Unless you’ve been living under the baseball rock recently, chances are you’re aware of the perfect game thrown by the great Randy Johnson. Doubters have been silenced, fears gone away in the puff of smoke from a 98-mile-an-hour fastball. The Unit is regenerated. The parts fit together again.
Throwing a perfect game must be a magnificent feeling. For 27 outs, you are a god. You are held up there with Zeus, Odin, Osiris, Madison … the list goes on. During this short time you are not a man. You are a colossal figure among your people. You are put into a new stage. Twenty-seven outs. It all seems so simple, doesn’t it?
From the first pitch of the night to the last sickly swing by Eddie Perez, it was magic. Fielders made their plays. Johnson made his pitches. Robby Hammock called a fantatstic game for this beautiful occasion. Twenty-seven marvelous outs. Thirteen wonderful strikeouts. Nine majestic innings. One perfect game.
Here at the Cafe and many wonderful places around the world (including sports bars and Fantasy Baseball Anonymous), people love baseball. They love the 216 stitches on the tightly wrapped cowhide. They love the 36-inch bat just waiting to fly through the zone (or, in Jose Hernandez’s case, everywhere else). They love the smell of the grass, the feel of the dirt, the taste of a hot dog. As the late Harry Caray said, “You can’t beat fun at the old ballpark.”
One of the greatest parts of a perfect game is the finale. The god (in this case, Randy Johnson) steps down to be with his people. He holds a boyish smile on his face. He looks as if he is about to giggle, like a schoolboy who finds something his parents wouldn’t like. You can see in his eyes he is overcome with emotion, and yet he does his best to limit it to a grin, though not entirely unsuccessfully.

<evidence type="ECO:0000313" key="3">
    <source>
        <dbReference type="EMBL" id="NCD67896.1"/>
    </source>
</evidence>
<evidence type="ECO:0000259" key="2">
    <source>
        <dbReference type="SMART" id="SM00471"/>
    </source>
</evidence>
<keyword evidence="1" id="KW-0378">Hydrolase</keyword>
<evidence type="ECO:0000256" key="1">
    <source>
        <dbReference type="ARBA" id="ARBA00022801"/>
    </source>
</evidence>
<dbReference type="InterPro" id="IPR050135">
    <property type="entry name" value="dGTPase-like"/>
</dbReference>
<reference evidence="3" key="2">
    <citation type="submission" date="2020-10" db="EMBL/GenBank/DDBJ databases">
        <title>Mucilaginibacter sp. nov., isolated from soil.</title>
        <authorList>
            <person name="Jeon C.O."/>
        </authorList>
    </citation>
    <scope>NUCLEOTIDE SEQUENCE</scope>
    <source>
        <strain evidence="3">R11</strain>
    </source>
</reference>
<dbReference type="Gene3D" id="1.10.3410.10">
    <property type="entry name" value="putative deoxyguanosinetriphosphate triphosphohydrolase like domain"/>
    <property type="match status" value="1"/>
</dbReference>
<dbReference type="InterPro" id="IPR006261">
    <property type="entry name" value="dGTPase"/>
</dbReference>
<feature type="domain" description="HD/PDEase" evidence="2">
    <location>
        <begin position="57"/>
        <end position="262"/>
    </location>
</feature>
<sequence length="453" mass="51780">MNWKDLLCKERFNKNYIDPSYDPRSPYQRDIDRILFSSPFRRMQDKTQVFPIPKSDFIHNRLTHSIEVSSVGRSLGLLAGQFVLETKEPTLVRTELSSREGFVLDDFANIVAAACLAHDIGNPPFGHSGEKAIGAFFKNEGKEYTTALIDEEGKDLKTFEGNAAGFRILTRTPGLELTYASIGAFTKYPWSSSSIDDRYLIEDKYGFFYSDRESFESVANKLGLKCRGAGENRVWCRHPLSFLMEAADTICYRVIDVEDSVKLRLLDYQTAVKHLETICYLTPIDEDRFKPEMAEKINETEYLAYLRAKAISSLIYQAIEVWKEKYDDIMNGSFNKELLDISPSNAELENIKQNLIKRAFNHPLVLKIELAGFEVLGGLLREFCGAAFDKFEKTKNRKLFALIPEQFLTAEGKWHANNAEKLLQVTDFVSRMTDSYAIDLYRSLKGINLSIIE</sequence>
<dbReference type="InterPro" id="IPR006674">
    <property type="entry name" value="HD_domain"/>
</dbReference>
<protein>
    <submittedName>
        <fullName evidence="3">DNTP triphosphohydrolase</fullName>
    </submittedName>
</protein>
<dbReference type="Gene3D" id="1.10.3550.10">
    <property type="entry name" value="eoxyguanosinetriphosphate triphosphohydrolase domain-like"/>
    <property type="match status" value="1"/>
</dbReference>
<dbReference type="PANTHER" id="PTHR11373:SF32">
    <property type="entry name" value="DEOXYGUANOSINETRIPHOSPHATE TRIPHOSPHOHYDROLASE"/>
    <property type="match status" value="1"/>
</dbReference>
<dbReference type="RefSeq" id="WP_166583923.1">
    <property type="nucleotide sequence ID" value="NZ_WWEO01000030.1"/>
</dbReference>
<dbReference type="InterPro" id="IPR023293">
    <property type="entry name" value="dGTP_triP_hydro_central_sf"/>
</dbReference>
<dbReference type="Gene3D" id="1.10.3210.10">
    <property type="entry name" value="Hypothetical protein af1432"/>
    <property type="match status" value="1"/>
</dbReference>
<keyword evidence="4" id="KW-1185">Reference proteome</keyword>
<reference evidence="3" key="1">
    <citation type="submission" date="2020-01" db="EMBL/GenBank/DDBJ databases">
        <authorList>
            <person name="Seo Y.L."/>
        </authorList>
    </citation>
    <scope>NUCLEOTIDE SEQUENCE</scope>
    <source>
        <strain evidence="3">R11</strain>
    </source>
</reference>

I, for one, love the perfect game. I love the suspense. I love the beauty. I love a pitcher with such ability to deceive hitters and control the game. Nothing excites me more than a great pitchers’ duel. A 19-14 game with 11 home runs is exciting, but a real duel, a pitchers’ masterpiece, is something greatly appreciated by students of the game.
Tonight, as you lay yourself to rest, imagine yourself in The Big Unit’s position. Going out there and throwing your best stuff, telling them to hit you with their best shot. Their best shot was none at all. Randy Johnson may not have done the impossible, but he did do something wondrous. Keep that in mind the next time you watch a game of baseball.
Believe in the players. Believe that something phenomenal can happen. For if you wait long enough, something phenomenal will happen – whether it be a perfect game, a 15th inning home run, or just another day at the ballpark. As I sit here at my computer, I realize my life has changed in seeing such a beautifully pitched game. Randy Johnson, on May 18, 2004, threw a perfect game against the Atlanta Braves. May none of us forget the first perfect game in Cafe history.
Devin King is a dyed-in-the-wool Mets fan … in spite of the Babe Ruth avatar he’s been sporting in the Forums, where he posts under the name DK.
|Have you ever seen a more amazing pitching effort than Johnson’s perfecto? What can he do for an encore? Give props to the Big Unit!|